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Working with PowerShell’s Data Types

An important property of a PowerShell variable is its name, which is always preceded by the dollar sign “$” and can only contain letters, numbers, and the underscore. If you feel a strong urge to use other characters, you have to enclose the name in curly braces. You should not use the name of variables that have been pre-defined.

Windows PowerShell uses the Microsoft .NET Framework data types. The poweshell can supports strings ,integers ,floating point numbers, strings, and Boolean values.You don’t have to explicitly declare the data type of a variable, the PowerShell automatically chooses the data type for you when you initialize the variable—that is,when you first assign a value.

Example: 1 

PowerShell wrongly assumed that the data type of the variable $GetNumber is String. Because the arithmetic operator + is overloaded (the implementation of the operator depends on the arguments), the second line in the program add a string instead of a number.

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The second argument of the operator + always has to be a number, so PowerShell automatically converts the data type of $GetNumber into Int32. However, the first argument can also be a string. The result is that PowerShell determines the value of the expression “5”+5, which is 55 ( concatenate the string). 

Example: 2

In the above code snippet, we explicitly declared the number as Int32 (integer) by enclosing the type name in square brackets before the variable name. So the above variable is called “strongly typed”. If you declare the variable’s data type implicitly in our script the the variable is called as weakly typed.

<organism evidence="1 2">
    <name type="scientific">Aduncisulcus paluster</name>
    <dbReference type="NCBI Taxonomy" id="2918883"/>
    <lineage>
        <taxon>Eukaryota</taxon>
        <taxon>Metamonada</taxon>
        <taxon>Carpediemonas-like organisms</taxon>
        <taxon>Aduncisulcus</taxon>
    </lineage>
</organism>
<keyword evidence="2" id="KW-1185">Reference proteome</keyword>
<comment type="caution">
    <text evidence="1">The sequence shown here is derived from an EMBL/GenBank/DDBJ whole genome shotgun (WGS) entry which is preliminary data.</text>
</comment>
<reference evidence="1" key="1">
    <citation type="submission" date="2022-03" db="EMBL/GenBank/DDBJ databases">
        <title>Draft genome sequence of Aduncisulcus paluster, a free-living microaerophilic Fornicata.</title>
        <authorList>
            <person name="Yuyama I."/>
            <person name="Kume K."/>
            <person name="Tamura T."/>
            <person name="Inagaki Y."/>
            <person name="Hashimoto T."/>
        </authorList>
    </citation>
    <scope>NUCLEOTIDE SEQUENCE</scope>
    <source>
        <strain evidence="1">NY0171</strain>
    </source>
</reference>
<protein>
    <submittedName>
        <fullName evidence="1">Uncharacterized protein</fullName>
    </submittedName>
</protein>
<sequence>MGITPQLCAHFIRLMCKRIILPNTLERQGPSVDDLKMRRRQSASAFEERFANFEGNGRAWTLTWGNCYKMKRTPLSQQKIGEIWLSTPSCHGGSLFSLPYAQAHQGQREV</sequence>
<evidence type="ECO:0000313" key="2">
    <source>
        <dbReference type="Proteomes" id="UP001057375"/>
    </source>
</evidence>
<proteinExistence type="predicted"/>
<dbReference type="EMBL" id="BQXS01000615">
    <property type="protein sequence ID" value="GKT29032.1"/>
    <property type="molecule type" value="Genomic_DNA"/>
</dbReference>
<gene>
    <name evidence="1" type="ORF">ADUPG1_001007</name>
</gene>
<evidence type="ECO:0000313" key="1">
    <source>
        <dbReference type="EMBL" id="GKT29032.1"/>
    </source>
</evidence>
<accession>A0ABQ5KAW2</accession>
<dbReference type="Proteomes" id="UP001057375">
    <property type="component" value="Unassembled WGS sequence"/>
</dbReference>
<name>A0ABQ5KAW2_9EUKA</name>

Data Types:

Data Type Name Description
[Array] Array
[Bool] Value is TRUE or FALSE
[DateTime] Date and time
[Guid] Globally unique 32-byte identifier
[HashTable] Hash table, collection of key-value pairs
[Int32], [Int] 32-bit integers
[PsObject] PowerShell object
[Regex] Regular  expression
[ScriptBlock] PowerShell script block
[Single], [Float] Floating point number
[String] String
[Switch] PowerShell switch parameter
[TimeSpan] Time interval
[XmlDocument] XML document
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Note: 

  • Windows PowerShell uses the Microsoft .NET Framework data types.
  • We don’t have to rely on PowerShell’s ability to automatically convert data types if we tell the interpreter that we are expecting a number as input.
  • This ensures that our script works as intended.
  • The explicitly declaring variable types can prevent unwanted results in your scripts and makes them more reliable.

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